There are three fundamental reasons why we need leaders:
We are born with a natural desire to be led.
We do not need leaders because society tells us we do, and we do not need leaders because our employers enforce it upon us, we need leaders because we are predisposed with an inherent need to be guided, nurtured and supported throughout our lives.
Our natural desire to seek leadership can be linked to Maslow’s Hierarchy of Needs, which will be explained in this article.
There are three fundamental reasons why we need leaders.
The first fundamental reason why we need leaders is associated with our fundamental human need for survival. We will do anything and everything to survive and sustain our life.
As children we typically look to our parents for leadership and they will have a significant influence on our safety. They achieve this by aiming to remove threats and barriers which may put our safety at risk.
As we grow and develop our parents will hopefully have taught us sufficiently so that we are able to keep ourselves safe and healthy.
However, when we reach adulthood we soon find ourselves in new and challenging situations which we have never encountered before.
This can result in us feeling threatened and insecure, not necessarily for our personal safety or our life, but more for our comfort, pride, integrity and future success.
We will naturally seek leadership, guidance and support from others who can provide it in order to minimise any threats and barriers we are facing.
If our ability to perform to our desired standard is threatened, it can have a negative impact on our future success and progress.
The second reason why we need leaders is associated with the timeless question humans have asked, “why are we here?”
Although we have never found a definitive answer to this question it does not stop us from trying. We have a natural desire to understand our purpose and to feel a sense of meaning and belonging in our life.
Leaders are not able to answer the profound question of, “why we are here?” in its fullest sense.
However, they are able to answer this question in relation to our work and life. We seek leadership to provide an answer to this question.
Good leaders are visionaries and are able to articulate purpose and meaning in a way which inspires and motivates others.
Leaders help us to identify, understand and refine our purpose. They help us to align our thoughts and clarify the reasons behind our work.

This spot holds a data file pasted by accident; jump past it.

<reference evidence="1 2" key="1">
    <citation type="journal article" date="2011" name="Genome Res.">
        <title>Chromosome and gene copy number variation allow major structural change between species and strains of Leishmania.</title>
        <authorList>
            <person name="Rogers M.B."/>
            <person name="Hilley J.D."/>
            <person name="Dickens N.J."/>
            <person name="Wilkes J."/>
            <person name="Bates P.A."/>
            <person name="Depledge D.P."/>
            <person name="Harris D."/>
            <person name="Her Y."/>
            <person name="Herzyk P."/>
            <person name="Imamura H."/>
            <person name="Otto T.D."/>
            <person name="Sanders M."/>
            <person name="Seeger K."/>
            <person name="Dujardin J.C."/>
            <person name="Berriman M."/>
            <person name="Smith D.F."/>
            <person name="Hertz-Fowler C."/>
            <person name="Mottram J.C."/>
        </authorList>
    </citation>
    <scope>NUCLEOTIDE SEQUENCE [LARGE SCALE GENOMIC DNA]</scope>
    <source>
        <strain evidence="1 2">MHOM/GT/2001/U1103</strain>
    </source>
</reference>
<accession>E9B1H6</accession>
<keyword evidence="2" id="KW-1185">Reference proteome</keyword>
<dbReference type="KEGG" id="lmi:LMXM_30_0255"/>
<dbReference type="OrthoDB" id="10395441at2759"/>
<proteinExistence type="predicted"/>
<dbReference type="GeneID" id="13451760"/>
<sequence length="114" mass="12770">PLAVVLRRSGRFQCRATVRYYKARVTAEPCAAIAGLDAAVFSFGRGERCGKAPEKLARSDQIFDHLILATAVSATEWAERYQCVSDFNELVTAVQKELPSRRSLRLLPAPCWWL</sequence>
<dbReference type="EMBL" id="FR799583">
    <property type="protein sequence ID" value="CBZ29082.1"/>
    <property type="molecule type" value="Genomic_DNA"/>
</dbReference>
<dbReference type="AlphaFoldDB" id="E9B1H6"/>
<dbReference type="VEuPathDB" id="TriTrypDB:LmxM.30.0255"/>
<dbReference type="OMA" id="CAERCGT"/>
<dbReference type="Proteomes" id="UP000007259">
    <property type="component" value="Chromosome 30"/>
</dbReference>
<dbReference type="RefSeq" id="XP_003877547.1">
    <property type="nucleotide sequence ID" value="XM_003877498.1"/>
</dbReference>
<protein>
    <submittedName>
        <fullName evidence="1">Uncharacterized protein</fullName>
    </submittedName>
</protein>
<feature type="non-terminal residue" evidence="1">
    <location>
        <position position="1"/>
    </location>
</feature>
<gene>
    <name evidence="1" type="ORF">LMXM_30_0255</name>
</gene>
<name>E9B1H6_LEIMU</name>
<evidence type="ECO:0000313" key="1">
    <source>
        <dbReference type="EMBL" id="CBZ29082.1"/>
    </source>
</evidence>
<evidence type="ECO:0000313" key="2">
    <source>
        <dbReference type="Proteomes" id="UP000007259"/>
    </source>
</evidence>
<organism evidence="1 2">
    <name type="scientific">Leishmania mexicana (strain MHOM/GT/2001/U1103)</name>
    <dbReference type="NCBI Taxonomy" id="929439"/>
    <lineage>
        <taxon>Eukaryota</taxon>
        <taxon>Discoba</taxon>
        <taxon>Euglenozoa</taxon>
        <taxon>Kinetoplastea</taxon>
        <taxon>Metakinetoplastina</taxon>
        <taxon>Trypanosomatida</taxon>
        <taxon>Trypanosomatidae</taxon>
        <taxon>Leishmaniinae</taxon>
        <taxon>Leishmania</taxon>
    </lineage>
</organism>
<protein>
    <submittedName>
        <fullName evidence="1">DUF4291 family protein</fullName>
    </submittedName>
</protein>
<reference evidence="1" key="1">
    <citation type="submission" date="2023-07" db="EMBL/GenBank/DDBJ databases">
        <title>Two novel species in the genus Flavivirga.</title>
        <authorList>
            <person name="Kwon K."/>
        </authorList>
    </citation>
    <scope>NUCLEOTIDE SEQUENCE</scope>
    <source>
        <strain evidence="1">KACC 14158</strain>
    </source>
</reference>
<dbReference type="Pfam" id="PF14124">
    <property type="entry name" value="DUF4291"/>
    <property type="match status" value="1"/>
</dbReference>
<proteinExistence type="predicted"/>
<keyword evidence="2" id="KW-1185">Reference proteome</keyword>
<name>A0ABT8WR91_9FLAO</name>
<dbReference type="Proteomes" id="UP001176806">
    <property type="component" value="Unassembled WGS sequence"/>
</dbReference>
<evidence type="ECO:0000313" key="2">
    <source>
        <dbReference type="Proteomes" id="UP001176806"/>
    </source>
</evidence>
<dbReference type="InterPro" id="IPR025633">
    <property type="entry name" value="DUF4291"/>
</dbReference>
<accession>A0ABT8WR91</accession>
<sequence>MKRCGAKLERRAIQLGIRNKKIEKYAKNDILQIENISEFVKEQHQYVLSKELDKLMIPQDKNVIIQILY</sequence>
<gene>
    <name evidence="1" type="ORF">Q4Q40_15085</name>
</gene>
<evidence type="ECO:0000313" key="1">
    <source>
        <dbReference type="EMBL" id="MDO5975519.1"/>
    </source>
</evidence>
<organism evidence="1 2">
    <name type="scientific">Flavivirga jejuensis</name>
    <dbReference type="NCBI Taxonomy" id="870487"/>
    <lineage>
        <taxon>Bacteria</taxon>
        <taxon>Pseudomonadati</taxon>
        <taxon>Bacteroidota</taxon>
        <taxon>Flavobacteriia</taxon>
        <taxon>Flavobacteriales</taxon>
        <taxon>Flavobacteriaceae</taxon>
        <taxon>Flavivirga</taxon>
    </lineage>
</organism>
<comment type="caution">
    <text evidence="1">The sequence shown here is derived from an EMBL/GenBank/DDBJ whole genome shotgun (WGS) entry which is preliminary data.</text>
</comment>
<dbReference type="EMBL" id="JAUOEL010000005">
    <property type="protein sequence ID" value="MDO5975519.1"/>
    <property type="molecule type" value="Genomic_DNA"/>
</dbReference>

Humans seek answers and understanding to everything they do and leaders go some way to support this need.
The third reason why we need leaders is associated with our desire to grow and develop in order to live a successful life.
This often becomes more significant once threats have been minimised and purpose has been clarified as a sound platform will have been established for us to succeed.
It is natural to want to be the best you can be, succeed in what you do, learn, grow and develop. Our natural desire to be successful builds upon our need for security and purpose.
The more we achieve and progress in our careers and lives, typically, the more secure we will be and the more purpose and belonging can be accomplished.
As children, our parents and school teachers provide us with leadership to support our achievements, but as we find ourselves in new and challenging situations as adults, we are forced to seek leadership from new and more diverse sources.
Good leaders will greatly enhance our potential for success and achievement through maximising our ability to performance.
They have the ability to support and guide us in all our endeavours. They provide us with what we need, allow us freedom to perform, empower us, reward us and generally facilitate our progress in any way they can.
The three reasons why we need leaders – security, purpose and achievement – can be neatly aligned with Maslow’s Hierarchy of Needs.
Maslow’s Hierarchy of Needs was first proposed by Abraham Maslow, in 1943, in his paper entitled, ‘A Theory of Human Motivation’ in Psychological Review.
The lowest two tiers of Maslow’s pyramid are concerns with ‘physiological needs’ and ‘safety needs’. These are the essential needs for humans and are aligned with the first reason we need leaders – security.
The middle two tiers of the pyramid are concerned with ‘love and belonging’ and ‘esteem’. With the essential foundation of security in place, love, belonging and esteem can be developed which aligns with the second reason we need leaders – purpose.
The top tier of the pyramid is concerned with ‘self-actualisation’ and becoming the best possible person we can be. This aligns well with the third reason we need leaders – achievement.
Maslow’s hierarchical model of motivation and needs provides a good framework for understanding the role leaders play in supporting others.
If you are interested in exploring this theory in more detail, I would recommend O’Connor and Yballe (2007) who have written a critical review of Maslow’s theory.
I would also suggest you read my article which summarises leadership styles as this outlines a range of leadership approaches, how and when they can be used, along with the relative advantages and disadvantages of using each.